Generics Are a Cognitive Default: Evidence From Sentence Processing

Abstract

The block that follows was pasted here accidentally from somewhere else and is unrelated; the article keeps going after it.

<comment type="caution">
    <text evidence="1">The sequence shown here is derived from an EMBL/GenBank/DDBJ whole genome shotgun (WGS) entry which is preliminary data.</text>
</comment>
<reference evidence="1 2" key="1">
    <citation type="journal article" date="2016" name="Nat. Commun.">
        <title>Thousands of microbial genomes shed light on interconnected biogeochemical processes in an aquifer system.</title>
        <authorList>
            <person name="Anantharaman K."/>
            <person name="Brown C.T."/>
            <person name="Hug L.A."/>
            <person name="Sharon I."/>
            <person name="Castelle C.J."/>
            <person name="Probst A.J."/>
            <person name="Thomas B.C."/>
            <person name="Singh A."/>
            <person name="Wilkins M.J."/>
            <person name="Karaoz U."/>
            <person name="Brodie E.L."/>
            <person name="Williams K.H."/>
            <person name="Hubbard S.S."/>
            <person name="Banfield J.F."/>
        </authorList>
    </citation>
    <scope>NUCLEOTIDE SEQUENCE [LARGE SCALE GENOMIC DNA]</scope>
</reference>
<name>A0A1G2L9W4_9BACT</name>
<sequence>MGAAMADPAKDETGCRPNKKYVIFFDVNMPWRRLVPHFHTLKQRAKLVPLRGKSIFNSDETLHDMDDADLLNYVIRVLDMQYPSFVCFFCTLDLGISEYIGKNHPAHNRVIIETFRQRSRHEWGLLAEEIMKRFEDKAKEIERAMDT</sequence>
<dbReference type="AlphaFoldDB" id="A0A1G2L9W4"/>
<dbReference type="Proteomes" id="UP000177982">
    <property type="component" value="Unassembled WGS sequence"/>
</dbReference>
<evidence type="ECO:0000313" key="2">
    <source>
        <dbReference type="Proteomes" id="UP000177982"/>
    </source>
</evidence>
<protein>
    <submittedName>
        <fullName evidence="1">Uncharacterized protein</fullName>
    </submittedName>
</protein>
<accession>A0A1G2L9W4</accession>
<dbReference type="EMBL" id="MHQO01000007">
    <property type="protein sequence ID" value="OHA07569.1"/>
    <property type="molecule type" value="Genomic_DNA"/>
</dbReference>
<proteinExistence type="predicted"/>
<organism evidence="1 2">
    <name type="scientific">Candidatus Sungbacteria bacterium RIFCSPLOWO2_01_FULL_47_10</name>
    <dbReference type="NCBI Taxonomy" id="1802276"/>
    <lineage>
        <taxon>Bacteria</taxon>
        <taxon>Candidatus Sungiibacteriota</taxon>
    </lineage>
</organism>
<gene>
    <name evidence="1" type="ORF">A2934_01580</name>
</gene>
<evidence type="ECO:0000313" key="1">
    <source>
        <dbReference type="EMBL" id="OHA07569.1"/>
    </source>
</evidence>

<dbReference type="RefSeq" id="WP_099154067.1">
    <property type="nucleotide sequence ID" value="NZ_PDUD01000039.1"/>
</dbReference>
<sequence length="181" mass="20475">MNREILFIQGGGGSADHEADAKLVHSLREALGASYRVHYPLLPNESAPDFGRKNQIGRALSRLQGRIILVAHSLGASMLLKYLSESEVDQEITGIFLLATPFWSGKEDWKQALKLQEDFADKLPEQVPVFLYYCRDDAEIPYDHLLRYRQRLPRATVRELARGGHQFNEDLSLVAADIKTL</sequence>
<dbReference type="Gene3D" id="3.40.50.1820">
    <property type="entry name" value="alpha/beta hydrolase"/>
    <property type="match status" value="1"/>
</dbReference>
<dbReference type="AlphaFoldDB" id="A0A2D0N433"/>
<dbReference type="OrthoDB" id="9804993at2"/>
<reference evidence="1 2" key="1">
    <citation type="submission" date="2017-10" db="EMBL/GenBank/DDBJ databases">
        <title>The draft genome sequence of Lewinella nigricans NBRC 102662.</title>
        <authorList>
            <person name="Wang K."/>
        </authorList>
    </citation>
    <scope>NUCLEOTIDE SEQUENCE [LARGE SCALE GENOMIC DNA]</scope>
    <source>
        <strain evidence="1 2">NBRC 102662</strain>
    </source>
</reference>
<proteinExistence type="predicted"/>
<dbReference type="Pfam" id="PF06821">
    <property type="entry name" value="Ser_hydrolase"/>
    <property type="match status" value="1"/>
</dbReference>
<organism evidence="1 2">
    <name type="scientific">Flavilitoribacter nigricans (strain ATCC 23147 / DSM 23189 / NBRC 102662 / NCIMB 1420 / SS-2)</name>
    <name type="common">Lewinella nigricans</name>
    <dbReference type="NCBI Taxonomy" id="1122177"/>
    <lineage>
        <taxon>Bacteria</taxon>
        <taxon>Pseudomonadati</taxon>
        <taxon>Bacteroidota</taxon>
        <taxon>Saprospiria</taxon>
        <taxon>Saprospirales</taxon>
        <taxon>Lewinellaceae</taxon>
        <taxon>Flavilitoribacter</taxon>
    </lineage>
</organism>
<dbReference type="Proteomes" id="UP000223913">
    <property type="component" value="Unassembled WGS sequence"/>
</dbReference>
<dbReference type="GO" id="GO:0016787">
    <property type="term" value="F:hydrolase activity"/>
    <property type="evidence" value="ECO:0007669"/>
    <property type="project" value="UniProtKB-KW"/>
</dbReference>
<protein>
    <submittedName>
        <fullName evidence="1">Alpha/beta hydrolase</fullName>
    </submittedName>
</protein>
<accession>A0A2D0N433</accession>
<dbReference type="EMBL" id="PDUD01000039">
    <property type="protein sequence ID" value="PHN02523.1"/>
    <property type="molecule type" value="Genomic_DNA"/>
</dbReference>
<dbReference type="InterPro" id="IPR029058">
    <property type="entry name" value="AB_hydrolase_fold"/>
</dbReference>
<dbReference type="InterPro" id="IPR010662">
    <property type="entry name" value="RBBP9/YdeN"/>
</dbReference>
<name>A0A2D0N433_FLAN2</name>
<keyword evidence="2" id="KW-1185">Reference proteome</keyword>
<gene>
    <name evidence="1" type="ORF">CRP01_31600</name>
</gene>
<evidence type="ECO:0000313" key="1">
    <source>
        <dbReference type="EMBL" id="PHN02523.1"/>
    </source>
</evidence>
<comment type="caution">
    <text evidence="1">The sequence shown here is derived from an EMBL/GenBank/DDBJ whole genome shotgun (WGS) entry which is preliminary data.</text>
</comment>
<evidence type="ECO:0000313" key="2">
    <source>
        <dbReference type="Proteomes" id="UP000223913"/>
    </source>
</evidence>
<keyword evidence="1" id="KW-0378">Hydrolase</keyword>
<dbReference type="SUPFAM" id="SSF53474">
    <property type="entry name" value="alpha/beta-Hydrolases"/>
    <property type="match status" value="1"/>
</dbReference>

We tested the hypothesis that generics (e.g., *Dogs* have four legs) are a cognitive default, thereby allowing faster and less effortful processing in comparison to quantified noun phrases (e.g., all dogs). Participants judged sentences containing either generics or universally-quantified noun phrases as true or false. Under time pressure, participants treated universally-quantified noun phrases as if they were generics (e.g., responding true to "All dogs have four legs," despite the existence of three-legged dogs). Participants also took longer to respond to sentences with universal quantifiers vs. generics. Data thus support a generics-as-default account.


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